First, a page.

Commercial satellite imagery shows that truck traffic at North Korea’s most important international trade border with China is beginning to return to normal. For the first time since the end of the COVID-19 pandemic, imagery shows multiple trucks queued, waiting to enter a customs yard in Sinuiju—the final stop before crossing into China.
Long lines of trucks were a common sight prior to North Korea’s three-year-long border closure that began in January 2020. Rather than crowd the North Korean customs yards, trucks typically wait along the city streets to enter the yard, which is next to the Sino-Korean Friendship Bridge.
In the latest image from January 23, trucks can be seen once again in this position.
Additionally, imagery shows several trucks in a customs yard at Dandong on the Chinese side of the border. Trucks typically wait in this yard before crossing into North Korea.
To the south of Sinuiju, the New Yalu River Bridge remains quiet. The Chinese customs facility is snow-covered, and recently built customs gates are empty. A new partially constructed building is visible. On the North Korean side, there appears to be no movement that would indicate an imminent opening.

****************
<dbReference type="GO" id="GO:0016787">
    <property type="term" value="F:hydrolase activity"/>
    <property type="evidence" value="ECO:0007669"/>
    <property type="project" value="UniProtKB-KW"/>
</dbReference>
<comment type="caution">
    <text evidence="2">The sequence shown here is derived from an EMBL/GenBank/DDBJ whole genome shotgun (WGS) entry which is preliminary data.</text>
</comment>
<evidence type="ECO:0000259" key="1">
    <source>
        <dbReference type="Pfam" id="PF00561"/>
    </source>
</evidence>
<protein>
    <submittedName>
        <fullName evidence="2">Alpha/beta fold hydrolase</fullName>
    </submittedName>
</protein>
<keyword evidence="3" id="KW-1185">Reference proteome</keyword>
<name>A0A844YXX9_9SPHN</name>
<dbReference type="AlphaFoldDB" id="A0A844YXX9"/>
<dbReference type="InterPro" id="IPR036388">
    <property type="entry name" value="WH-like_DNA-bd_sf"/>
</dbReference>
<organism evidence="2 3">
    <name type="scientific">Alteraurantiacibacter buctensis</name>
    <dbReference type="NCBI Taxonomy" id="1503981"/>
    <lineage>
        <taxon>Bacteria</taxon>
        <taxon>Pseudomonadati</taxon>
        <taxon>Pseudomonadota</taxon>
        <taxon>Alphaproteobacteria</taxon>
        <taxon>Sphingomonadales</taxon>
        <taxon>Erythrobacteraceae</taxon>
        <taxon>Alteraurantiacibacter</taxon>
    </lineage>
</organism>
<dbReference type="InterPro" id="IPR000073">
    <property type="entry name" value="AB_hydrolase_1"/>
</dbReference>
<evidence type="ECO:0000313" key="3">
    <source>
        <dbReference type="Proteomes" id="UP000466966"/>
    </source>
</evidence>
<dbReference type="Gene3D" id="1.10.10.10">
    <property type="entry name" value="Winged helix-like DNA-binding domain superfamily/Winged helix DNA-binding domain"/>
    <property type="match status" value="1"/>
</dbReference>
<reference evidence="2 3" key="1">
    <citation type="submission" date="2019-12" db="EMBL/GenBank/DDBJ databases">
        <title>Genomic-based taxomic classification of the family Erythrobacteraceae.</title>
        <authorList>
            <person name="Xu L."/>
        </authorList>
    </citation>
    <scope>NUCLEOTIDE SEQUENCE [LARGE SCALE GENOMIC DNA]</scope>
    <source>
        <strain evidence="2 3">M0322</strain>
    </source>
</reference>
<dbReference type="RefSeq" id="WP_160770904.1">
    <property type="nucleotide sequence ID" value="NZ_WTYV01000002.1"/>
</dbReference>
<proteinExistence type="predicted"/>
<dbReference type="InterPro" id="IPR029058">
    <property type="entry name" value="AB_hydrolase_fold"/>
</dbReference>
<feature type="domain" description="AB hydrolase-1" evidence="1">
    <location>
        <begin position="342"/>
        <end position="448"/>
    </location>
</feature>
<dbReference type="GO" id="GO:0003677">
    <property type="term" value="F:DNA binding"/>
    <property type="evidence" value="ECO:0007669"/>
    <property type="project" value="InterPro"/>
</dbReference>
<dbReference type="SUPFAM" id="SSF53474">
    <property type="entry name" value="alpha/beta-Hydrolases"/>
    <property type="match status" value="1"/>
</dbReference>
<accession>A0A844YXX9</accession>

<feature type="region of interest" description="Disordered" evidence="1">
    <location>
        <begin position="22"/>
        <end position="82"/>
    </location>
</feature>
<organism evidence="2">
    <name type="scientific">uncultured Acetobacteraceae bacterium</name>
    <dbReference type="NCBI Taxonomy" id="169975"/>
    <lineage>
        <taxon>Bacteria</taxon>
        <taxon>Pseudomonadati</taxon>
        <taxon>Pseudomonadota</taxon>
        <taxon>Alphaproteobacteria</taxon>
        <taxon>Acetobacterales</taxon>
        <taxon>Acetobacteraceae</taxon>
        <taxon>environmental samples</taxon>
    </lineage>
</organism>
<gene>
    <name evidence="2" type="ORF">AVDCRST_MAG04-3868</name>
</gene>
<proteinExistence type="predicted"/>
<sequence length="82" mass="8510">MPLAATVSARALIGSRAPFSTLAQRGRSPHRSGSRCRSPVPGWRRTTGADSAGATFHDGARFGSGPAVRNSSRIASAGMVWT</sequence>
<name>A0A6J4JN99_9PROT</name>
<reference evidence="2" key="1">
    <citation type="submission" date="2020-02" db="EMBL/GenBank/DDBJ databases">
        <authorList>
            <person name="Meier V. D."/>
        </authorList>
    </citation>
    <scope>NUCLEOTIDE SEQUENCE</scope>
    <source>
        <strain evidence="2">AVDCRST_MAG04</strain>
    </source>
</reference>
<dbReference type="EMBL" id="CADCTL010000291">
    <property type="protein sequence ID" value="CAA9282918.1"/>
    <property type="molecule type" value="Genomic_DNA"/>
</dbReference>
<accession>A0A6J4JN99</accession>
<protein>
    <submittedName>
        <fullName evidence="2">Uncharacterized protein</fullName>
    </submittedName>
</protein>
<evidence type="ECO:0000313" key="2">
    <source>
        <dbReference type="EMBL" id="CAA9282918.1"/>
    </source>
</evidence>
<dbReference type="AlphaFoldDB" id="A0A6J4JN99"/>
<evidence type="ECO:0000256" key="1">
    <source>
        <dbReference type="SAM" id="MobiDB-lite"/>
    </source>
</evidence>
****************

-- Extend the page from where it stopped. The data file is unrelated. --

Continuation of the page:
This truck traffic isn’t the first observed between the two countries since the border closure began to ease last year. Trucks have occasionally been seen crossing between the two countries at other border crossings, and it’s possible this has happened before at Sinuiju but was not captured in satellite imagery.
In early 2022, the rail crossing at Sinuiju was opened to freight traffic. Goods imported into the country were transported to a new quarantine center and left for several months before being released.
That quarantine lessened in 2023, and in the last few months, North Korean citizens have been allowed back into the country after being kept out for several years. North Korea remains closed to foreign businesspeople and tourists, although there are signs that this may soon change.
The apparent resumption of truck traffic is a further sign of North Korea’s reopening and good news for the country’s industries that rely on imports and exports.